Half bridge SMPS - transistors blow up under inductive load

I have built a half bridge SMPS that outputs 110V at around 5A amps to power a CNC motor. It's based on SG3525 with a GDT. The power supply works fine under resistive loads (some light bulbs), there's no abnormal heating up of the components even after a long time under load, but when connecting the motor the transistors blow up after short time. There is soft start implemented.
Am I missing special considerations when driving these kind of loads?
 

Silvio

Member
I have built a half bridge SMPS that outputs 110V at around 5A amps to power a CNC motor. It's based on SG3525 with a GDT. The power supply works fine under resistive loads (some light bulbs), there's no abnormal heating up of the components even after a long time under load, but when connecting the motor the transistors blow up after short time. There is soft start implemented.
Am I missing special considerations when driving these kind of loads?
I believe that when you are using those kind of motors it is surely the fact that as you are saying the transistors are getting hot it is clearly seen that the peak currents are exceeding a certain limit. A simple cure is to use a more efficient heatsink and also added fan cooling if heat is the problem. Considering you said even after a short time It can also be the case that some spikes are getting back to the smps and disturbing the waveform on the gates. In this case added filtering is to be considered at the motor's input.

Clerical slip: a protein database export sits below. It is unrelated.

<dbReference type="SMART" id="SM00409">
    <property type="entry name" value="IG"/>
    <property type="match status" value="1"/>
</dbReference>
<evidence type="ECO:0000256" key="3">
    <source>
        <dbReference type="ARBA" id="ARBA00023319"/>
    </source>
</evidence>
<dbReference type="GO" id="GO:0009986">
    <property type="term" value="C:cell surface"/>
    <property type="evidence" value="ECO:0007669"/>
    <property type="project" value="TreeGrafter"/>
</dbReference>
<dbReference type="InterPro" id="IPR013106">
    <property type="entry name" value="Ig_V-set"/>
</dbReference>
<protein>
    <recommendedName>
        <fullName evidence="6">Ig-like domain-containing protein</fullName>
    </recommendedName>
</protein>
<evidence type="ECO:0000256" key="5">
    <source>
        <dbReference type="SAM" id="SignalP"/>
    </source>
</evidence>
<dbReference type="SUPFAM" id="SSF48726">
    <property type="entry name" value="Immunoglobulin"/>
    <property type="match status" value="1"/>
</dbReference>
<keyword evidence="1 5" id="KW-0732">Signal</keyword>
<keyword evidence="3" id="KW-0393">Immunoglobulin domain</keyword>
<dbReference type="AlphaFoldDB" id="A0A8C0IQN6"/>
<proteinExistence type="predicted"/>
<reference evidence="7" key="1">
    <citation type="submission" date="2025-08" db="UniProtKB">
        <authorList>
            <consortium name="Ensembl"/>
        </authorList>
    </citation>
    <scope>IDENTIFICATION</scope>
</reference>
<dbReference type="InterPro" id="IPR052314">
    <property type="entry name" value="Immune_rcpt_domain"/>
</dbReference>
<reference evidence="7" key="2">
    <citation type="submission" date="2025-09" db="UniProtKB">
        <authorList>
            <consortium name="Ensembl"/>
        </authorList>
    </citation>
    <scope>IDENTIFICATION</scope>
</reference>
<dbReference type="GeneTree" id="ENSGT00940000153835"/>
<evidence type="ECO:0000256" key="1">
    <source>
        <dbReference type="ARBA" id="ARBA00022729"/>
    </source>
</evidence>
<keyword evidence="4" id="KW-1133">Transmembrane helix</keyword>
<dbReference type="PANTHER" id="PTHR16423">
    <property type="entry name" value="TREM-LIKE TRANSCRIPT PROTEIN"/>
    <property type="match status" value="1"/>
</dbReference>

You have to take measurements and see what's happening on the current at the switching transistors and also on the DC output. Preferably use your scope to see the current peaks. Just remember when smps is used for continuous loads the current rating of the transistors must be rated at 4 times better.
 
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